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Leading rights activist warns of unknown future for NGOs in Egypt

The executive director of the Arabic Network for Human Rights Information tells Al-Monitor that the government wants to “turn civil society into a government division.”
Human rights activist Gamal Eid is seen at a court in Cairo, March 24, 2016. REUTERS/Asmaa Waguih - RTSC4NZ
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CAIRO — Egyptian human rights organizations are facing a major crisis that threatens their very existence. A number of those affiliated with these organizations are being prosecuted for their criticism of the current regime’s policies, and the government is using various measures to limit their work. Chief among these is reopening probes into accusations that nongovernmental organizations received foreign funding to destabilize the country — knowing that such charges can incur penalties up to life imprisonment — and bringing legal proceedings, including ones that can impose travel bans and asset freezes, against prominent human rights activists.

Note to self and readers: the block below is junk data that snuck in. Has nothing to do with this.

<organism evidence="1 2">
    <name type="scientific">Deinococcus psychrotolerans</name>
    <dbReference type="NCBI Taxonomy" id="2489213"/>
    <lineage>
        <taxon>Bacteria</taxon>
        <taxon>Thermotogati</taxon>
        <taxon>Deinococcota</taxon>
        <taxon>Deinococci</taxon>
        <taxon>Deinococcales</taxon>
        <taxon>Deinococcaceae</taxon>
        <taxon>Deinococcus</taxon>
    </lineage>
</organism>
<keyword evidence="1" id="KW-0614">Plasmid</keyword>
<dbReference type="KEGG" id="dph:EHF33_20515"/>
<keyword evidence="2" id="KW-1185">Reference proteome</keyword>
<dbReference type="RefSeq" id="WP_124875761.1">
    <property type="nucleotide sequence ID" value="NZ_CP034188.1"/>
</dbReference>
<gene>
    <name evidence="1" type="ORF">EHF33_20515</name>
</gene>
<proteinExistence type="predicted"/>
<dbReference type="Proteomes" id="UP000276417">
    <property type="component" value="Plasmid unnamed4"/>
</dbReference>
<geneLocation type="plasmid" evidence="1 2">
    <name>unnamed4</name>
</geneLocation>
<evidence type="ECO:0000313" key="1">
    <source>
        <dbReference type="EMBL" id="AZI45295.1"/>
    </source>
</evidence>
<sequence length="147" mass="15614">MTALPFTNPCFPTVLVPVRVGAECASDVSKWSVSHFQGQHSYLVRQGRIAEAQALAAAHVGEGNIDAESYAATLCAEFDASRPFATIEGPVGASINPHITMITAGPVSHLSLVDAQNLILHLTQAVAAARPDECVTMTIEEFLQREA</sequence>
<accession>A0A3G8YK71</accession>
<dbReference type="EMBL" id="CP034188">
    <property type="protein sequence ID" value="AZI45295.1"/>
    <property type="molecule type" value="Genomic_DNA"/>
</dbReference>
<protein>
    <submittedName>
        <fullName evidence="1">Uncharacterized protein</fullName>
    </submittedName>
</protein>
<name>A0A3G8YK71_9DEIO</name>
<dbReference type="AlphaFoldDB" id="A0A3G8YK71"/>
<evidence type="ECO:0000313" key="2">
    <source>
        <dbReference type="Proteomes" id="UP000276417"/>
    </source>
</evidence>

Gamal Eid, a prominent rights activist and executive director of the Arabic Network for Human Rights Information (ANHRI), has been banned from traveling and his assets were frozen, along with the assets of his wife and his minor daughter. Eid spoke to Al-Monitor about his concerns over the escalating campaign led by the state against civil society organizations, and expressed his apprehension regarding the unknown future that awaits them in Egypt.

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